The presence of genomic rearrangements of the BRCA1 gene in breast and/or ovarian cancer families has been intensively investigated in patients from various countries over the last years. A number of different rearrangements have been reported by several studies that clearly document the involvement of this mutation type in genetic predisposition to breast and ovarian cancer. Population-specific studies are now needed to evaluate the prevalence of genomic rearrangements before deciding whether to include ad hoc screening procedures into standard diagnostic mutation detection approaches. Indeed, the vast majority of the studies have been performed on small, highly selected, sample sets because of the limitations imposed by the laborious technical approaches. Moreover, prevalence figures are likely to differ across different countries according to the ethnic origin of each specific population. Here we analyze a large cohort of 653 Italian probands, negative for BRCA1 and BRCA2 point mutations, gathered from four National Institutions. We report the identification of BRCA1 genomic rearrangements in 12 independent families. Noteworthy, half of the probands carry mutations that recur in more than one Italian family. Considering the whole spectrum of Italian BRCA1 gene rearrangements identified thus far in consecutive patients, we estimate that alterations of this type account for 19% (95% CI: 0.11 < 0.19 < 0.28) of the BRCA1 mutation positive families. We conclude that the search for major genomic rearrangements is essential for an accurate and comprehensive BRCA1 mutation detection strategy in Italy.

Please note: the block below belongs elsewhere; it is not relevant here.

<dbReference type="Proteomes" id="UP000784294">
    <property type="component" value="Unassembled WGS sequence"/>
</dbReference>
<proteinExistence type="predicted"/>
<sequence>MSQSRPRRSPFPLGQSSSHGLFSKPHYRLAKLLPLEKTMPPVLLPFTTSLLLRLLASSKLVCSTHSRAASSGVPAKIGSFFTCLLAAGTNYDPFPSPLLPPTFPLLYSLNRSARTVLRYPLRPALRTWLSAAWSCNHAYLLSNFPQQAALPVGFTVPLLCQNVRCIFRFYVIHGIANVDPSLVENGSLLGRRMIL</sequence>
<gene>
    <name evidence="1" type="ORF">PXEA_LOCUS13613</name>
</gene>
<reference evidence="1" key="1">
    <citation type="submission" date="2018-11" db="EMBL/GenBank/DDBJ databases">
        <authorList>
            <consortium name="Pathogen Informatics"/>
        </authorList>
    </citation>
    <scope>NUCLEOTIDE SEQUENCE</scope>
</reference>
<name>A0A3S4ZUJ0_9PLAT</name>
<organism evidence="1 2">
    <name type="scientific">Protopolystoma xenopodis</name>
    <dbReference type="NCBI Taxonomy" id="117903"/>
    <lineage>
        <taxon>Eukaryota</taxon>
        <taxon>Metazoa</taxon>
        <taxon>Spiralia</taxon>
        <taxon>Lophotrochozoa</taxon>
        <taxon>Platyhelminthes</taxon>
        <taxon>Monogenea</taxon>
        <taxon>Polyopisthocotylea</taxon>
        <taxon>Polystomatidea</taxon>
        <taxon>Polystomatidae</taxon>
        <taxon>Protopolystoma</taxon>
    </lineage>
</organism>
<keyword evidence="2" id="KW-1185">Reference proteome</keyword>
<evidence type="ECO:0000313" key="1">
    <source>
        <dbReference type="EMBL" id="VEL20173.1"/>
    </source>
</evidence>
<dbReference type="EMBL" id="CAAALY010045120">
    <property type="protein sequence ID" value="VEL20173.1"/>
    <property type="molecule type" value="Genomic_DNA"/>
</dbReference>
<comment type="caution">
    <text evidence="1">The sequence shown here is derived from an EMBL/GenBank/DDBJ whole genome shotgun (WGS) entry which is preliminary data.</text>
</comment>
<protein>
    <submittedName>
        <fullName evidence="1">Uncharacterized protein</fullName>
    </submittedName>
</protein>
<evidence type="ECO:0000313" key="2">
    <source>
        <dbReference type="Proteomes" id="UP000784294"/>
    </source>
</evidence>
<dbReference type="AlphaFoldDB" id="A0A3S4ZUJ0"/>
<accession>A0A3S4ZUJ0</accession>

(c) 2006 Wiley-Liss, Inc.